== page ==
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Comment: Pump it up (Score 1) 298

by UnixUnix (#35278490) Attached to: Has the Second Dotcom Bubble Started?

Is a bubble coming? Well, is a valuation something passably sophisticated -- or is it a version of "Facebook has 500 million users... how much is a user worth?...oh, say, 100 bucks... presto, $50 billion!"

Maybe Google's IPO idea of "e * appropriate power of 10" lends a false air of accuracy -- all those digits! Not pulled out of thin air either.

PS. Ads? What ads? Facebook has ads?!?

Comment: Hindsight is 20/20... (Score 3, Insightful) 738

by UnixUnix (#33956500) Attached to: China Now Halting Shipments of Rare Earth Minerals To US
...but even so, was it THAT difficult for a number of US Administrations to realize the strategic inportance of rare earths, instead of standing idle while US production dwindled into nothingness? So now, hello urban mining. Good thing I still have my old cell phones, they might fetch a price.
Science

+ - Moving Monopoles Caught on Camera->

Submitted by Thorfinn.au
Thorfinn.au (1140205) writes "Science Daily is reporting on magnetic monopoles.
For decades, researchers have been searching for magnetic monopoles — isolated magnetic charges, which can move around freely in the same way as electrical charges. Magnetic poles normally only occur in pairs. Now a team of researchers at the Paul Scherrer Institute (PSI) in Switzerland and University College Dublin has managed to create monopoles in the form of quasiparticles in an assembly of nanoscale magnets and to observe how they move using a microscope at the Swiss Light Source (SLS) to make the magnetic structures visible.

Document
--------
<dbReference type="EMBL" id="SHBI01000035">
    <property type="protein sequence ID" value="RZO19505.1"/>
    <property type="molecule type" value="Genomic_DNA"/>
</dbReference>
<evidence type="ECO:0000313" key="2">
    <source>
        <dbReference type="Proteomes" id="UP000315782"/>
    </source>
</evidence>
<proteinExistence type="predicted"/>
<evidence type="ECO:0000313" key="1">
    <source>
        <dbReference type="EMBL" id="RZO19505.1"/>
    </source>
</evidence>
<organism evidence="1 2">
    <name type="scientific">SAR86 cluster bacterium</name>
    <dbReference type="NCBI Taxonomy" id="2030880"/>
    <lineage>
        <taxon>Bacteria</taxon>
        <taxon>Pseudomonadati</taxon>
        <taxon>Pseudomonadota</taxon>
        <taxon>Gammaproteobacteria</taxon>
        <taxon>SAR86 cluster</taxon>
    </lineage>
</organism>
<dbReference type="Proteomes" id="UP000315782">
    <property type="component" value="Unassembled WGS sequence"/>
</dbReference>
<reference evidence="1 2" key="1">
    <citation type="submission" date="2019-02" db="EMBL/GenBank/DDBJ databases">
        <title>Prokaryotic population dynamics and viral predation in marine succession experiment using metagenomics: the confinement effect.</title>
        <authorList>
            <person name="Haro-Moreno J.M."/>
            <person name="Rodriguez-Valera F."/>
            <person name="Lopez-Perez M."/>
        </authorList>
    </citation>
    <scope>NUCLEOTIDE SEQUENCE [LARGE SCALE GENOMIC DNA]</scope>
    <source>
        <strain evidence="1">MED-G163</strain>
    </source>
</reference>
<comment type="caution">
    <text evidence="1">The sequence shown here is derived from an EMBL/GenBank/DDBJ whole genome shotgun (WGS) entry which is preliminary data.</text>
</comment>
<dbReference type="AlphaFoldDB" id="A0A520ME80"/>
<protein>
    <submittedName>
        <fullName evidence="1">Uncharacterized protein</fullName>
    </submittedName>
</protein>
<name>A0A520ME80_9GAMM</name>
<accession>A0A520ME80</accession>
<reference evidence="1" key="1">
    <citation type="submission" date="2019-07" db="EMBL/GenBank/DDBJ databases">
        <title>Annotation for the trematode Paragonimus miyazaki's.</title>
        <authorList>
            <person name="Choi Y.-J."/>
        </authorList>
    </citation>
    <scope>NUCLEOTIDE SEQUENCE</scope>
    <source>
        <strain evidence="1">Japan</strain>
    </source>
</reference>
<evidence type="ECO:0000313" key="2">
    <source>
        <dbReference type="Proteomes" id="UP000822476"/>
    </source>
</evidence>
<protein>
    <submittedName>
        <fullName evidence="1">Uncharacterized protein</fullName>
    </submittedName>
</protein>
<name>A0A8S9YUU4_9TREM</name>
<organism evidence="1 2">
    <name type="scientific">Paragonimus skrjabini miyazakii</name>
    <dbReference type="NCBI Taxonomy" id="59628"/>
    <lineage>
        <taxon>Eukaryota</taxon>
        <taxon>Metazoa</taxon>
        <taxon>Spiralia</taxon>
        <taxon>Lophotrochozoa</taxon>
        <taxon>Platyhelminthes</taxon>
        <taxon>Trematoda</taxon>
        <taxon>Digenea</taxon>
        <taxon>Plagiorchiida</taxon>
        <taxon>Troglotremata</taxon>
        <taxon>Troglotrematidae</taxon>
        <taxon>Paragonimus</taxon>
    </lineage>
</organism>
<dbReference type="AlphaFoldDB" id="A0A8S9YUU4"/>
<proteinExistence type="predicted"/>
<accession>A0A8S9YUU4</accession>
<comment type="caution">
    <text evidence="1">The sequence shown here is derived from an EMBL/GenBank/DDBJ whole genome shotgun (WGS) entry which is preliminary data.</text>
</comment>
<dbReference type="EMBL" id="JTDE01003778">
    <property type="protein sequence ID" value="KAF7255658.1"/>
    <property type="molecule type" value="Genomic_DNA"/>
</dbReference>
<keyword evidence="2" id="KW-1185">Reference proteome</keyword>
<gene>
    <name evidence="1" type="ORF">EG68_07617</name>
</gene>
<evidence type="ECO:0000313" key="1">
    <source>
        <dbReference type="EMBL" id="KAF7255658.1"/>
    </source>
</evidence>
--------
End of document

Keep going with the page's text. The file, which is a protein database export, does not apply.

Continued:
As with the elementary monopoles, which were first predicted by the British physicist Paul Dirac in 1931, each monopole is connected by a "string" to a monopole of opposite charge. The two monopoles can nevertheless move independently of each other. These results are not only of scientific interest, but could also provide a basis for the development of future electronic devices. The results are published online in the journal Nature Physics (Oct. 17, 2010)."

Link to Original Source

Comment: Re:Lies, Damn Lies and Theft! (Score 1) 525

by UnixUnix (#32369252) Attached to: Sudden Demand For Logicians On Wall Street
Front-running, sub-pennying and similar shady practices are indeed part of the landscape. However, almost all high-speed traders do it. The issue seems (to me at least) to be something else: how to out-do opponent momo (momentum trading) algorithms. There there is room for detecting others' strategies and adapting yours accordingly to gain an advantage.